News Feature | June 26, 2015

Why Does Medical Billing Still Rely On Paper?

Katie Wike

By Katie Wike, contributing writer

Medical Records Dumping Case

In an age when nearly everything is digital, why do hospitals continue to rely on antiquated paper processes when it comes to billing?

An infographic from the PwC Health Research Institute shows only 15 percent of commercial health plans pay providers electronically. Bloomberg Business reports that, while many industries have made the switch to electronic billing, the medical industry is still largely reliant on paper billing systems.

Cost alone makes one question why claims clearinghouses aren’t moving towards electronic billing more quickly. One clearinghouse spent more than $87 million on postage in the first quarter of the year, and these types of costs are driving up medical insurance, according to federal data.

“You pull your hair and you get frustrated. You don’t understand why it’s all paper and it’s all phone calls and you waste time and you get confused, and it’s all so broken,” said Tomer Shoval, chief executive and co-founder of Simplee, one of several companies trying to streamline medical billing.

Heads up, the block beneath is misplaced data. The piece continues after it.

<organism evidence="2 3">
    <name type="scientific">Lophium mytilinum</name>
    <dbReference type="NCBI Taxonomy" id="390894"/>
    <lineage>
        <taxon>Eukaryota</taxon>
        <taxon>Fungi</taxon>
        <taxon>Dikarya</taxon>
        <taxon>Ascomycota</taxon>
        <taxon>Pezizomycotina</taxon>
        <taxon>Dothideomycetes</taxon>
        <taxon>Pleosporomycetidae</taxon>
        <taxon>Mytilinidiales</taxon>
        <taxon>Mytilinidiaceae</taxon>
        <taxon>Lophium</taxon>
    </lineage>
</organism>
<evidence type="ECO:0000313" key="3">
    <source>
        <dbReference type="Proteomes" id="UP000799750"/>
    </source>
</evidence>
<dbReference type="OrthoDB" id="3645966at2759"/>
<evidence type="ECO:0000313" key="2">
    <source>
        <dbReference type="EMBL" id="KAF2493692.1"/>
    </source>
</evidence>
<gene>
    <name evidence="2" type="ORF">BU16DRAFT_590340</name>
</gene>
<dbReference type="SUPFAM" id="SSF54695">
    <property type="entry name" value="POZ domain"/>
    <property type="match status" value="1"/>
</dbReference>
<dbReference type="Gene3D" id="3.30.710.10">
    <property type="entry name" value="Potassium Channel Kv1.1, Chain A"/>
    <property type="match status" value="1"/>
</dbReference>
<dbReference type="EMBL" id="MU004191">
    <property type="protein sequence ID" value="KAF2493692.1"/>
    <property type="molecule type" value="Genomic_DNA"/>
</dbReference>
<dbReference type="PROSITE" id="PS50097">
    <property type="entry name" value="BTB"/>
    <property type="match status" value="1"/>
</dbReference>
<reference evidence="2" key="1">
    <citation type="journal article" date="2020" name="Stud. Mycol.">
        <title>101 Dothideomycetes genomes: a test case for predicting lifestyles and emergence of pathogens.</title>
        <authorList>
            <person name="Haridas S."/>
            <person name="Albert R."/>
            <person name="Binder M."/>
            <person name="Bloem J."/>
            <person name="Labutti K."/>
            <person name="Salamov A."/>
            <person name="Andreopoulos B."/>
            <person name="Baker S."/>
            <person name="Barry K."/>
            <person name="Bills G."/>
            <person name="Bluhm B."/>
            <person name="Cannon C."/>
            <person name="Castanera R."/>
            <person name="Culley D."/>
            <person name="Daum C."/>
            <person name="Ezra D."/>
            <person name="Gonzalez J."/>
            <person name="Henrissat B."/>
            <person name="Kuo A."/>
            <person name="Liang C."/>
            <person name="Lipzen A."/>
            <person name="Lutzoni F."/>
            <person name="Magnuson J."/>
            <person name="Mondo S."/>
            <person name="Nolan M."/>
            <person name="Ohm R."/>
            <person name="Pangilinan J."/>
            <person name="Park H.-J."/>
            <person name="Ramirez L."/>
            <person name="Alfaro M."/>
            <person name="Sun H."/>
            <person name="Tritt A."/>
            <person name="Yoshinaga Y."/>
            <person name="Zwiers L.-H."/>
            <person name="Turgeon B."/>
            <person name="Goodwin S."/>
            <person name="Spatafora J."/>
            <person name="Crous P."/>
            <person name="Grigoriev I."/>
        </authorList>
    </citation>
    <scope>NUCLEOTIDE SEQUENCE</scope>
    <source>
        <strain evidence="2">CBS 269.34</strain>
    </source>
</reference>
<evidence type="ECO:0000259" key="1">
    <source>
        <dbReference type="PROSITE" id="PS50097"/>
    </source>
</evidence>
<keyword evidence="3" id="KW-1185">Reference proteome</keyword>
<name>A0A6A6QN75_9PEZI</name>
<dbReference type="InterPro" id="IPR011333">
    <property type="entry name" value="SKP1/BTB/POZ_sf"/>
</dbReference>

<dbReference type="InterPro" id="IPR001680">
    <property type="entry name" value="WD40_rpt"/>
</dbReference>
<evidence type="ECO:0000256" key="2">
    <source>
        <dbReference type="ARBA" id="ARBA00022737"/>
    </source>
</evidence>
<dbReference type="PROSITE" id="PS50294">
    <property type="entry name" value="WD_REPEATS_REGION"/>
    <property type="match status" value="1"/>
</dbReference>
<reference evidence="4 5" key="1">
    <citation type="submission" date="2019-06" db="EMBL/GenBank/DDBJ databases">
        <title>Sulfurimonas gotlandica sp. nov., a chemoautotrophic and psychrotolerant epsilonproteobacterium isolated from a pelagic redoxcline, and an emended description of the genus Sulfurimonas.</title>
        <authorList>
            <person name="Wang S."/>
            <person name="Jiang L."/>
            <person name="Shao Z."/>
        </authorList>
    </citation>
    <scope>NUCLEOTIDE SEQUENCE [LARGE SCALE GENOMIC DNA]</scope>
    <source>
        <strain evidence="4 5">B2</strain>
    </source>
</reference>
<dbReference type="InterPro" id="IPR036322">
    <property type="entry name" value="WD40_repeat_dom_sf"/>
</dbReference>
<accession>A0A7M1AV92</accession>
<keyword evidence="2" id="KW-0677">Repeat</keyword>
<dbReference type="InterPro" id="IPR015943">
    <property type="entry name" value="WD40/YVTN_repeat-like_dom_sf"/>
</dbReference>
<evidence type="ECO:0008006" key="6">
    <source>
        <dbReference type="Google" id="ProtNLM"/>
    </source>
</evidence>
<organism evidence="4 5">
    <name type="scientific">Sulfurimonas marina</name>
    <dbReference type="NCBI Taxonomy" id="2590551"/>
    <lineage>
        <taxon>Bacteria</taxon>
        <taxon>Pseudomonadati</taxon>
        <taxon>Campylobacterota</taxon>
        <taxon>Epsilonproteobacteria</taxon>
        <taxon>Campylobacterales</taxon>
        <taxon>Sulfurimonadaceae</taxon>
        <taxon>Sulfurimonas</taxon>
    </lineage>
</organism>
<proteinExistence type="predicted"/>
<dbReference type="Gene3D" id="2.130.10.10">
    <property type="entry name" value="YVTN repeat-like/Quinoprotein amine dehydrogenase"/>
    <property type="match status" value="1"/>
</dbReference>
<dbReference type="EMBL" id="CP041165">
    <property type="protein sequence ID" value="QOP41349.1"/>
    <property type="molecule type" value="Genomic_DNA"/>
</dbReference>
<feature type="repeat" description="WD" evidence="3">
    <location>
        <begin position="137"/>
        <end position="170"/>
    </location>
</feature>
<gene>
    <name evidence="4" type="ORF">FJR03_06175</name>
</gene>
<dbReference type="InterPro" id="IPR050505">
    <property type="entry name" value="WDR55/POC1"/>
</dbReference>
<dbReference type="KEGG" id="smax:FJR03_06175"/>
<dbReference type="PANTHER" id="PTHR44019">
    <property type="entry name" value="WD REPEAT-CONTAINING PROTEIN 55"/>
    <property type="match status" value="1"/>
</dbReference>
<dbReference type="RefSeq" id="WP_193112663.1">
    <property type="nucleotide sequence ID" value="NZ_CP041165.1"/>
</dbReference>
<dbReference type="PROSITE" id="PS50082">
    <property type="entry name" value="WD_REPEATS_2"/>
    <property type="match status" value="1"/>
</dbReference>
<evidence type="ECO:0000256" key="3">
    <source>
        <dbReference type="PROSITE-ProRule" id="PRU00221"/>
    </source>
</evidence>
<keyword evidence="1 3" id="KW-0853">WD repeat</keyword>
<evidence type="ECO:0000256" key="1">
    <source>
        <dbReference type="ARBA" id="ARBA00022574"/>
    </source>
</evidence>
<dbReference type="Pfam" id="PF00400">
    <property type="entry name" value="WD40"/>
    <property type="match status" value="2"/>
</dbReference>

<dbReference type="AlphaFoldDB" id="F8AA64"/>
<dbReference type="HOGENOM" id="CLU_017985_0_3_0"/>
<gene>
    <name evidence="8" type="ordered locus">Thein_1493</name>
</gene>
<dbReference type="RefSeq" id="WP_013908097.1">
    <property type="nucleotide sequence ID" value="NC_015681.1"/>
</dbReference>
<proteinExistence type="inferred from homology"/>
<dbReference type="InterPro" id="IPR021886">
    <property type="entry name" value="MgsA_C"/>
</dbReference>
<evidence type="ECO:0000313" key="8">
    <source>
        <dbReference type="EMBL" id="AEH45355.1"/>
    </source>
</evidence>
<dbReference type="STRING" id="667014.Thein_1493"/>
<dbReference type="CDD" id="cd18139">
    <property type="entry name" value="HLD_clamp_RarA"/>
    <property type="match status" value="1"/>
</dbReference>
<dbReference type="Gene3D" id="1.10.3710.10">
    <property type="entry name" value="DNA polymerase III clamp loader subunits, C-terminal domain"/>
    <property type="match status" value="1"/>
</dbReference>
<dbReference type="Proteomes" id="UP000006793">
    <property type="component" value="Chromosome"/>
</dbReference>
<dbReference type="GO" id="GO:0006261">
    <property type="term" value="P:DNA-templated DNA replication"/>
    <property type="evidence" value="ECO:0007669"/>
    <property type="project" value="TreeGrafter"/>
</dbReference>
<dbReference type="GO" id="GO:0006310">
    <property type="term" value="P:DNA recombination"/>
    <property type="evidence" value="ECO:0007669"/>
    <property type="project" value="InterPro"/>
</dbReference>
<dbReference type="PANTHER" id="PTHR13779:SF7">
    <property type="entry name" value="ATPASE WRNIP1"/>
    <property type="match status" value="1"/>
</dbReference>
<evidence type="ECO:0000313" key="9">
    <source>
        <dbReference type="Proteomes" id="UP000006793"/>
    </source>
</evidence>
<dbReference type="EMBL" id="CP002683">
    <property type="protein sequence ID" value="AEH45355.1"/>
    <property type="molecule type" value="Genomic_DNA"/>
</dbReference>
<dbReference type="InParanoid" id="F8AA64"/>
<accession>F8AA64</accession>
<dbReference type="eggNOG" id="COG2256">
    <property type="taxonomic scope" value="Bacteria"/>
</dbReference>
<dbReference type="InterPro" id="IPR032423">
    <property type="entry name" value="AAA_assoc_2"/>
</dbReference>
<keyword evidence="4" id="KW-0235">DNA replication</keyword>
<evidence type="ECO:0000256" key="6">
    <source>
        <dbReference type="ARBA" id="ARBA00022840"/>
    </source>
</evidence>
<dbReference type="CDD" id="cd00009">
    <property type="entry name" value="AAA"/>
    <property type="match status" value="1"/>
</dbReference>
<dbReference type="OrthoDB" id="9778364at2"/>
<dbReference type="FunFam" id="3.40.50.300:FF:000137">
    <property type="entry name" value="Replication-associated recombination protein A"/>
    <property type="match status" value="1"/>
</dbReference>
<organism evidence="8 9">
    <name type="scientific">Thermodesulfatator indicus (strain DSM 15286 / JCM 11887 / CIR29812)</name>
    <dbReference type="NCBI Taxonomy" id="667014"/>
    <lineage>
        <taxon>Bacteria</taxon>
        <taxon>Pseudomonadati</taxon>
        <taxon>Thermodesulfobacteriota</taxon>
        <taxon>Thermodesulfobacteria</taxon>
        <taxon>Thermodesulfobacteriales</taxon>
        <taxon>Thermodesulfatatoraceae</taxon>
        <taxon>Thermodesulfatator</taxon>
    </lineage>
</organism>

iHealth Beat explains the switch to electronic billing is being held back by:

  • a fragmented health care system
  • financial investment in electronic billing technology
  • lack of incentives among providers, payers and other stakeholders to coordinate
  • mindset by some small or individual providers that the switch is not worthwhile

According to Bloomberg Business, paper medical billing sometimes benefits insurers. “Arcane rules create a situation where doctors decide it’s not worth their time to collect the money,” athenahealth Chief Medical Officer Todd Rothenhaus says. What healthcare providers spend on fees to settle bills electronically, they would make up for by saving money on both printing and mailing. “There’s just a straight business case to knock out paper, which there almost always is,” chief technology officer and co-founder for InstaMed, Chris Seib says.